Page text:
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Wood’s Effort to Oust the Seneca Villagers

In the 19th century, Many African American gained suffrage by purchasing land in Seneca Village, which led to the creation of a strong African American community. Concerned about the growing political power that black Seneca Villagers had, some white politicians like Mayor Wood planned to destroy the village so that they could prevent African Americans from creating a more firm black community and from gaining political power. Unlike Mayor Wood, some white New Yorkers believed that destroying Seneca Village was unnecessary and nonsensical. To persuade the opposition and to justify the destruction, Mayor Wood decided to replace the village with a public park, which some people thought was necessary. With public support and the help of landscape designers like Andrew Jackson Downing, Mayor Wood succeeded in destroying the village and creating a park, which later became Central Park.

Fernando Wood (1812-1881) was the 73rd and 75th mayor of New York City. He supported the creation of the Central Park and the destruction of Seneca Village for personal and  political reasons.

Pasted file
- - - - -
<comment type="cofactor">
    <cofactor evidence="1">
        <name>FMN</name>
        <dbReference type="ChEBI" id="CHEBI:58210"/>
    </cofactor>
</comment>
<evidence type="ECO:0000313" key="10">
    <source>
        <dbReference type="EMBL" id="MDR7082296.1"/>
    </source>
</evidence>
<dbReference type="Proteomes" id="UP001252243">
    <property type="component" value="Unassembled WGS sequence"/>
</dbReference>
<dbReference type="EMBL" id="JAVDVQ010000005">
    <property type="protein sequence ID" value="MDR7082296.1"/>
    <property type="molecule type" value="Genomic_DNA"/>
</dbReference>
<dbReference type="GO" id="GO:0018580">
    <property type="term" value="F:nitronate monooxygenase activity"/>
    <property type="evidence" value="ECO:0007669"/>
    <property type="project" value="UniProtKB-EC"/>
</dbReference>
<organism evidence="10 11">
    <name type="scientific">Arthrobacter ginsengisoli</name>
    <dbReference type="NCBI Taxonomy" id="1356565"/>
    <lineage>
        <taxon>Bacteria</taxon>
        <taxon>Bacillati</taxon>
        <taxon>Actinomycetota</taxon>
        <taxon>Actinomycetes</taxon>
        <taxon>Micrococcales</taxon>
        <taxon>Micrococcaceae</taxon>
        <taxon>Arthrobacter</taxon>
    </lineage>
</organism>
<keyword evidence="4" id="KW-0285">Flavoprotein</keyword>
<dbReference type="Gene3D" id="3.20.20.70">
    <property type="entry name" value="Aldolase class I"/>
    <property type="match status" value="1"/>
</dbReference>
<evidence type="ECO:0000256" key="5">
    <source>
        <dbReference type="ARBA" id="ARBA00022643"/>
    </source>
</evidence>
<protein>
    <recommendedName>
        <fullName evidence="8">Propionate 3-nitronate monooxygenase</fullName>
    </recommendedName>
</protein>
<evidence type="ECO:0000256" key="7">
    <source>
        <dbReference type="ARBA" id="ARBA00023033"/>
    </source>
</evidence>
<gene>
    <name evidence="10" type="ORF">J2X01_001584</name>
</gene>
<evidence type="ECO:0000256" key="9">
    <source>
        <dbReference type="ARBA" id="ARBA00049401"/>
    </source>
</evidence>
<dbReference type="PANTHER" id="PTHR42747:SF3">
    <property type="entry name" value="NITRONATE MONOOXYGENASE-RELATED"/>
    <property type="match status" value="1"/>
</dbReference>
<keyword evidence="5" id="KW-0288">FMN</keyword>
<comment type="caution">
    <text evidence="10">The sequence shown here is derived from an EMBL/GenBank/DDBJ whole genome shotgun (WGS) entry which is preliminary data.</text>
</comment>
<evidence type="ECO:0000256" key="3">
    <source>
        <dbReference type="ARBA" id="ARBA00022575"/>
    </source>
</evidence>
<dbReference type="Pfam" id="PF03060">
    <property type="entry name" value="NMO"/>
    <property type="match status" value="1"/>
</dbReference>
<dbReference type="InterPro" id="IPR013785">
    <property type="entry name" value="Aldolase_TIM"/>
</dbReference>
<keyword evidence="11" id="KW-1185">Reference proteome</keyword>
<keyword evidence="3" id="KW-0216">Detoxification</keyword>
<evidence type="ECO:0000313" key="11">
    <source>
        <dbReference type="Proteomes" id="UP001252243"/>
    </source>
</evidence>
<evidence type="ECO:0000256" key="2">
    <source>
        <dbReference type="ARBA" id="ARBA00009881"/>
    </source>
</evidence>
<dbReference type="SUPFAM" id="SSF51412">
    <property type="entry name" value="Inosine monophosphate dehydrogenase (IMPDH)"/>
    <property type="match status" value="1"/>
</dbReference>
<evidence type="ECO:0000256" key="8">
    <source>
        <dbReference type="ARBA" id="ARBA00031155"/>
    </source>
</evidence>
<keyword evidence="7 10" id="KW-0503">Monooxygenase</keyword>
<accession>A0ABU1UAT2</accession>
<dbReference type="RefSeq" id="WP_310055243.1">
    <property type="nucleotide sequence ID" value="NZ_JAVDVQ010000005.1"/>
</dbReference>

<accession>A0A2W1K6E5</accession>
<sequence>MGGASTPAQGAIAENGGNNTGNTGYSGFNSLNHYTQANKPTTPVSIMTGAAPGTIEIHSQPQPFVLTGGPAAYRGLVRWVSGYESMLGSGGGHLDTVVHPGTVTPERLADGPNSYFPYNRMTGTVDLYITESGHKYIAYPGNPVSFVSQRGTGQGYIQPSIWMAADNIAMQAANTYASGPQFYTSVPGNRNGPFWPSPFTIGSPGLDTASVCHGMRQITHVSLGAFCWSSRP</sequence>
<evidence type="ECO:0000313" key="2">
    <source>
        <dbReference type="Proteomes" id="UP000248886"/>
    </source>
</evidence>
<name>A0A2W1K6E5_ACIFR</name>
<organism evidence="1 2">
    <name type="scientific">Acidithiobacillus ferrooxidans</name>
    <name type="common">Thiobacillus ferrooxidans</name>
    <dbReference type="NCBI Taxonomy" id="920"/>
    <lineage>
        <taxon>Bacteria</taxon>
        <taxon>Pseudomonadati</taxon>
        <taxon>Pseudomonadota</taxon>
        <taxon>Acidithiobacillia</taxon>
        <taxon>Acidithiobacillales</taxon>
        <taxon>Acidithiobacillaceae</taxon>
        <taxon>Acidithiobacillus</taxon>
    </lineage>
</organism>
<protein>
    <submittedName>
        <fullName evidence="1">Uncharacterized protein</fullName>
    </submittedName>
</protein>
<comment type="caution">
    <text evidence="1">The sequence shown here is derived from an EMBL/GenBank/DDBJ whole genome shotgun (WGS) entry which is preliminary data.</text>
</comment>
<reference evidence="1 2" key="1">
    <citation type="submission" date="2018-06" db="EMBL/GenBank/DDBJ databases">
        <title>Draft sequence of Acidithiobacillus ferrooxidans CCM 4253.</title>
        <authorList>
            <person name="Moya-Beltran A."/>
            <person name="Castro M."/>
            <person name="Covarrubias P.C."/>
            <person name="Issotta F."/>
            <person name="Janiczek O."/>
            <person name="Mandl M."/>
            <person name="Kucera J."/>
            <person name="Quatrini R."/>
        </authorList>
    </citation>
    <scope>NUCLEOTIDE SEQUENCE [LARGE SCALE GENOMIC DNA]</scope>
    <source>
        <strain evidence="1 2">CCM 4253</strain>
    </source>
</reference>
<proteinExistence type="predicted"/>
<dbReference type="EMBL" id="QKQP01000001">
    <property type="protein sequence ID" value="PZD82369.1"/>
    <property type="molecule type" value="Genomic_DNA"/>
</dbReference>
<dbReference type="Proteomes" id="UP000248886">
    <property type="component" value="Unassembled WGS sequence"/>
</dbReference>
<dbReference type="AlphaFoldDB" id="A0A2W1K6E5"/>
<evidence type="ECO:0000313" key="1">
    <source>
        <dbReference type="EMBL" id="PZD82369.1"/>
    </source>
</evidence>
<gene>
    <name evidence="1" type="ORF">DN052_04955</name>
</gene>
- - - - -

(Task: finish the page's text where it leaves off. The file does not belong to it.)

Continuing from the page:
The Financial and Personal Reasons Why Wood Endorsed the Destruction of Seneca Village 

Although the land between Fifth and Eighth Avenue, Fifty-Ninth and Once Hundred Sixth Street was unappealing and the public preferred Jones’s Wood over this region, Mayor Wood was not willing to retract his decision to destroy Seneca Village because of the following reasons. First, Mayor Wood possessed property in an area near Seneca Village, and he also had a financial investment in the construction of Central Park. He believed that creating Central Park would increase his property. As Wood had expected, Wood’s land value increased from a few hundred dollars to more than $10,000 due to the construction of Central Park.

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